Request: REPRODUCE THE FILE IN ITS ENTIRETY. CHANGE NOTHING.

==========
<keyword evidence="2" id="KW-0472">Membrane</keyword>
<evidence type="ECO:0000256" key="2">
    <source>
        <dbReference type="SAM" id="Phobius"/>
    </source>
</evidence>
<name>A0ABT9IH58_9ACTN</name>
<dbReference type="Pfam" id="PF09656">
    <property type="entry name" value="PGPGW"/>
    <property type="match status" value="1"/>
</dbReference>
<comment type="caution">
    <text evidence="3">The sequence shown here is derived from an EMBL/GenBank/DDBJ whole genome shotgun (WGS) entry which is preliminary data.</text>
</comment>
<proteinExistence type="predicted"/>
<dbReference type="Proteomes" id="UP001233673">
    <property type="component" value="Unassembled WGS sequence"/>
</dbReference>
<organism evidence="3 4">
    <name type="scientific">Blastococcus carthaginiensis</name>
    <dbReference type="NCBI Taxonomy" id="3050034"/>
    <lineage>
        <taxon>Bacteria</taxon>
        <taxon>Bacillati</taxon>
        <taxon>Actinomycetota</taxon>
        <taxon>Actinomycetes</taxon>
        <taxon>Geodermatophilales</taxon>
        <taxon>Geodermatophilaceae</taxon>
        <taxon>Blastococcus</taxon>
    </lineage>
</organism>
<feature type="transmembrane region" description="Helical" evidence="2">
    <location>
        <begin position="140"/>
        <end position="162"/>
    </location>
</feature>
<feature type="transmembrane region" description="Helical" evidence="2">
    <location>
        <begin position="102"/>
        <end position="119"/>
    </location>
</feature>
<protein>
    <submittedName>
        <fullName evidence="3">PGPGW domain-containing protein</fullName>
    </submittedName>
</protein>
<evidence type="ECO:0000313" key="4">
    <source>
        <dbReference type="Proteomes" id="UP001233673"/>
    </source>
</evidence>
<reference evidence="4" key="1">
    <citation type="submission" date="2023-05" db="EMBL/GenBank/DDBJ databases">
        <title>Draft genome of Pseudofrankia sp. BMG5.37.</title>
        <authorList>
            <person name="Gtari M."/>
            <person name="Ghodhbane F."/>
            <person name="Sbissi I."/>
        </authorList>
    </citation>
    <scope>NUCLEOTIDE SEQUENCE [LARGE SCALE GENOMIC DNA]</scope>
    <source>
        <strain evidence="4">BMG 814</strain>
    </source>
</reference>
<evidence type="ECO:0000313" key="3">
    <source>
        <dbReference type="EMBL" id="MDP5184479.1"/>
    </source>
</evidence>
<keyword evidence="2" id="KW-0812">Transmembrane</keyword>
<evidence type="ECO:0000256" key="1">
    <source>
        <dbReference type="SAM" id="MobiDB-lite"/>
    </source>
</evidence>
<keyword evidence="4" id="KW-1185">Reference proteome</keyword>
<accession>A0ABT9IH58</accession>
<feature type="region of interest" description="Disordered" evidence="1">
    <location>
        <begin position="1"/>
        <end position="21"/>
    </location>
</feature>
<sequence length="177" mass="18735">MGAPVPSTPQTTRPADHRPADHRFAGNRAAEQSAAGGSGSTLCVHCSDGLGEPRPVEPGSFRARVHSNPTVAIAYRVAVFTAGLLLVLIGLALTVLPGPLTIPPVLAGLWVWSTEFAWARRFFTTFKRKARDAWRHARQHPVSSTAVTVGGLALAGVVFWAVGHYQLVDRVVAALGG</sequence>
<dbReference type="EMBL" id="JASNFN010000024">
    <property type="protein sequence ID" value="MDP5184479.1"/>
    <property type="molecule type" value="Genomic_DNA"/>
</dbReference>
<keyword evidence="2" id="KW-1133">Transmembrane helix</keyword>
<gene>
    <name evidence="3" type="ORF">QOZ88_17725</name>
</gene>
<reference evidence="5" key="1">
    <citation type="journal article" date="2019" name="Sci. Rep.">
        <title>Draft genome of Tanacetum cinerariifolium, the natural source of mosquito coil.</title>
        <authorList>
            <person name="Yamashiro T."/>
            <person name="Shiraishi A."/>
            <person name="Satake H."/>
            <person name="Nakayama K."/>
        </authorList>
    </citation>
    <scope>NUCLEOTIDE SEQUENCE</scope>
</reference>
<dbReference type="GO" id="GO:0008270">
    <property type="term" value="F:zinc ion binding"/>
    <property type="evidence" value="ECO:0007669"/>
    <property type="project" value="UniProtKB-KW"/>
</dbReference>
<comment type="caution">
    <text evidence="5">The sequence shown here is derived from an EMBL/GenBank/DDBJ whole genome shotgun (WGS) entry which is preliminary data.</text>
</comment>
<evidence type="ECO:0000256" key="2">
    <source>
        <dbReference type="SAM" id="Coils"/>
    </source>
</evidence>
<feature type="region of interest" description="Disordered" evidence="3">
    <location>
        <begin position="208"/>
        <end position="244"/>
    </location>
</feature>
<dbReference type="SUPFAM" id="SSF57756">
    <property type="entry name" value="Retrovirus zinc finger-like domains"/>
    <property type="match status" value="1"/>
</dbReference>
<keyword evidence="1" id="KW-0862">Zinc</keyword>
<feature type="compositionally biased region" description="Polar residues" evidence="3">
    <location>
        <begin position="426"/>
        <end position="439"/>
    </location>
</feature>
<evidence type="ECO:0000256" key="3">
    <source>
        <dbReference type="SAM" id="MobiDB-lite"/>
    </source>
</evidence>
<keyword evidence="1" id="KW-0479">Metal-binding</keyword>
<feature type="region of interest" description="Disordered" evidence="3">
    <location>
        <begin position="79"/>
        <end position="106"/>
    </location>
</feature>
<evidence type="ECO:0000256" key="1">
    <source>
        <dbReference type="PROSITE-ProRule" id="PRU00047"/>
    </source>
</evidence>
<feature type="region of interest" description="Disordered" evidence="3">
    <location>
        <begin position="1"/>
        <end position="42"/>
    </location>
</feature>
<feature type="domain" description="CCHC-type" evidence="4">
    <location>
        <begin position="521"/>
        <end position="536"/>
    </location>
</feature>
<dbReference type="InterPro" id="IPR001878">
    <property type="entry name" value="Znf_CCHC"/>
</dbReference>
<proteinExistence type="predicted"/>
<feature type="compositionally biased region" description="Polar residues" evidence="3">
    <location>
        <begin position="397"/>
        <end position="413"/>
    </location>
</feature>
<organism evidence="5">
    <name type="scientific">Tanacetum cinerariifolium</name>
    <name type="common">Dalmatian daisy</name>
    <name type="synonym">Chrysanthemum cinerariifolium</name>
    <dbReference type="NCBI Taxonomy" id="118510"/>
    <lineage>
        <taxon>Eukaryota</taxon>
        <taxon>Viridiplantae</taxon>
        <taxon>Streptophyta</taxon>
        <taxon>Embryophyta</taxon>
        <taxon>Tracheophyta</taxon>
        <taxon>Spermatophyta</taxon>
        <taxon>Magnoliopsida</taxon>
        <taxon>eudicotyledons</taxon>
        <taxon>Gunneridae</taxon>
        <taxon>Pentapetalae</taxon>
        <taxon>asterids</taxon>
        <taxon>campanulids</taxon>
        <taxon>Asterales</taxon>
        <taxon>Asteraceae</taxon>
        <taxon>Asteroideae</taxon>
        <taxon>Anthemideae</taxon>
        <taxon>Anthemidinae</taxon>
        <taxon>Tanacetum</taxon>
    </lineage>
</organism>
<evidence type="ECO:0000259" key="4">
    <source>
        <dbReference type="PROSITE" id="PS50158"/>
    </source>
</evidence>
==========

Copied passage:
<keyword evidence="2" id="KW-0472">Membrane</keyword>
<evidence type="ECO:0000256" key="2">
    <source>
        <dbReference type="SAM" id="Phobius"/>
    </source>
</evidence>
<name>A0ABT9IH58_9ACTN</name>
<dbReference type="Pfam" id="PF09656">
    <property type="entry name" value="PGPGW"/>
    <property type="match status" value="1"/>
</dbReference>
<comment type="caution">
    <text evidence="3">The sequence shown here is derived from an EMBL/GenBank/DDBJ whole genome shotgun (WGS) entry which is preliminary data.</text>
</comment>
<proteinExistence type="predicted"/>
<dbReference type="Proteomes" id="UP001233673">
    <property type="component" value="Unassembled WGS sequence"/>
</dbReference>
<organism evidence="3 4">
    <name type="scientific">Blastococcus carthaginiensis</name>
    <dbReference type="NCBI Taxonomy" id="3050034"/>
    <lineage>
        <taxon>Bacteria</taxon>
        <taxon>Bacillati</taxon>
        <taxon>Actinomycetota</taxon>
        <taxon>Actinomycetes</taxon>
        <taxon>Geodermatophilales</taxon>
        <taxon>Geodermatophilaceae</taxon>
        <taxon>Blastococcus</taxon>
    </lineage>
</organism>
<feature type="transmembrane region" description="Helical" evidence="2">
    <location>
        <begin position="140"/>
        <end position="162"/>
    </location>
</feature>
<feature type="transmembrane region" description="Helical" evidence="2">
    <location>
        <begin position="102"/>
        <end position="119"/>
    </location>
</feature>
<protein>
    <submittedName>
        <fullName evidence="3">PGPGW domain-containing protein</fullName>
    </submittedName>
</protein>
<evidence type="ECO:0000313" key="4">
    <source>
        <dbReference type="Proteomes" id="UP001233673"/>
    </source>
</evidence>
<reference evidence="4" key="1">
    <citation type="submission" date="2023-05" db="EMBL/GenBank/DDBJ databases">
        <title>Draft genome of Pseudofrankia sp. BMG5.37.</title>
        <authorList>
            <person name="Gtari M."/>
            <person name="Ghodhbane F."/>
            <person name="Sbissi I."/>
        </authorList>
    </citation>
    <scope>NUCLEOTIDE SEQUENCE [LARGE SCALE GENOMIC DNA]</scope>
    <source>
        <strain evidence="4">BMG 814</strain>
    </source>
</reference>
<evidence type="ECO:0000313" key="3">
    <source>
        <dbReference type="EMBL" id="MDP5184479.1"/>
    </source>
</evidence>
<keyword evidence="2" id="KW-0812">Transmembrane</keyword>
<evidence type="ECO:0000256" key="1">
    <source>
        <dbReference type="SAM" id="MobiDB-lite"/>
    </source>
</evidence>
<keyword evidence="4" id="KW-1185">Reference proteome</keyword>
<accession>A0ABT9IH58</accession>
<feature type="region of interest" description="Disordered" evidence="1">
    <location>
        <begin position="1"/>
        <end position="21"/>
    </location>
</feature>
<sequence length="177" mass="18735">MGAPVPSTPQTTRPADHRPADHRFAGNRAAEQSAAGGSGSTLCVHCSDGLGEPRPVEPGSFRARVHSNPTVAIAYRVAVFTAGLLLVLIGLALTVLPGPLTIPPVLAGLWVWSTEFAWARRFFTTFKRKARDAWRHARQHPVSSTAVTVGGLALAGVVFWAVGHYQLVDRVVAALGG</sequence>
<dbReference type="EMBL" id="JASNFN010000024">
    <property type="protein sequence ID" value="MDP5184479.1"/>
    <property type="molecule type" value="Genomic_DNA"/>
</dbReference>
<keyword evidence="2" id="KW-1133">Transmembrane helix</keyword>
<gene>
    <name evidence="3" type="ORF">QOZ88_17725</name>
</gene>
<reference evidence="5" key="1">
    <citation type="journal article" date="2019" name="Sci. Rep.">
        <title>Draft genome of Tanacetum cinerariifolium, the natural source of mosquito coil.</title>
        <authorList>
            <person name="Yamashiro T."/>
            <person name="Shiraishi A."/>
            <person name="Satake H."/>
            <person name="Nakayama K."/>
        </authorList>
    </citation>
    <scope>NUCLEOTIDE SEQUENCE</scope>
</reference>
<dbReference type="GO" id="GO:0008270">
    <property type="term" value="F:zinc ion binding"/>
    <property type="evidence" value="ECO:0007669"/>
    <property type="project" value="UniProtKB-KW"/>
</dbReference>
<comment type="caution">
    <text evidence="5">The sequence shown here is derived from an EMBL/GenBank/DDBJ whole genome shotgun (WGS) entry which is preliminary data.</text>
</comment>
<evidence type="ECO:0000256" key="2">
    <source>
        <dbReference type="SAM" id="Coils"/>
    </source>
</evidence>
<feature type="region of interest" description="Disordered" evidence="3">
    <location>
        <begin position="208"/>
        <end position="244"/>
    </location>
</feature>
<dbReference type="SUPFAM" id="SSF57756">
    <property type="entry name" value="Retrovirus zinc finger-like domains"/>
    <property type="match status" value="1"/>
</dbReference>
<keyword evidence="1" id="KW-0862">Zinc</keyword>
<feature type="compositionally biased region" description="Polar residues" evidence="3">
    <location>
        <begin position="426"/>
        <end position="439"/>
    </location>
</feature>
<evidence type="ECO:0000256" key="3">
    <source>
        <dbReference type="SAM" id="MobiDB-lite"/>
    </source>
</evidence>
<keyword evidence="1" id="KW-0479">Metal-binding</keyword>
<feature type="region of interest" description="Disordered" evidence="3">
    <location>
        <begin position="79"/>
        <end position="106"/>
    </location>
</feature>
<evidence type="ECO:0000256" key="1">
    <source>
        <dbReference type="PROSITE-ProRule" id="PRU00047"/>
    </source>
</evidence>
<feature type="region of interest" description="Disordered" evidence="3">
    <location>
        <begin position="1"/>
        <end position="42"/>
    </location>
</feature>
<feature type="domain" description="CCHC-type" evidence="4">
    <location>
        <begin position="521"/>
        <end position="536"/>
    </location>
</feature>
<dbReference type="InterPro" id="IPR001878">
    <property type="entry name" value="Znf_CCHC"/>
</dbReference>
<proteinExistence type="predicted"/>
<feature type="compositionally biased region" description="Polar residues" evidence="3">
    <location>
        <begin position="397"/>
        <end position="413"/>
    </location>
</feature>
<organism evidence="5">
    <name type="scientific">Tanacetum cinerariifolium</name>
    <name type="common">Dalmatian daisy</name>
    <name type="synonym">Chrysanthemum cinerariifolium</name>
    <dbReference type="NCBI Taxonomy" id="118510"/>
    <lineage>
        <taxon>Eukaryota</taxon>
        <taxon>Viridiplantae</taxon>
        <taxon>Streptophyta</taxon>
        <taxon>Embryophyta</taxon>
        <taxon>Tracheophyta</taxon>
        <taxon>Spermatophyta</taxon>
        <taxon>Magnoliopsida</taxon>
        <taxon>eudicotyledons</taxon>
        <taxon>Gunneridae</taxon>
        <taxon>Pentapetalae</taxon>
        <taxon>asterids</taxon>
        <taxon>campanulids</taxon>
        <taxon>Asterales</taxon>
        <taxon>Asteraceae</taxon>
        <taxon>Asteroideae</taxon>
        <taxon>Anthemideae</taxon>
        <taxon>Anthemidinae</taxon>
        <taxon>Tanacetum</taxon>
    </lineage>
</organism>
<evidence type="ECO:0000259" key="4">
    <source>
        <dbReference type="PROSITE" id="PS50158"/>
    </source>
</evidence>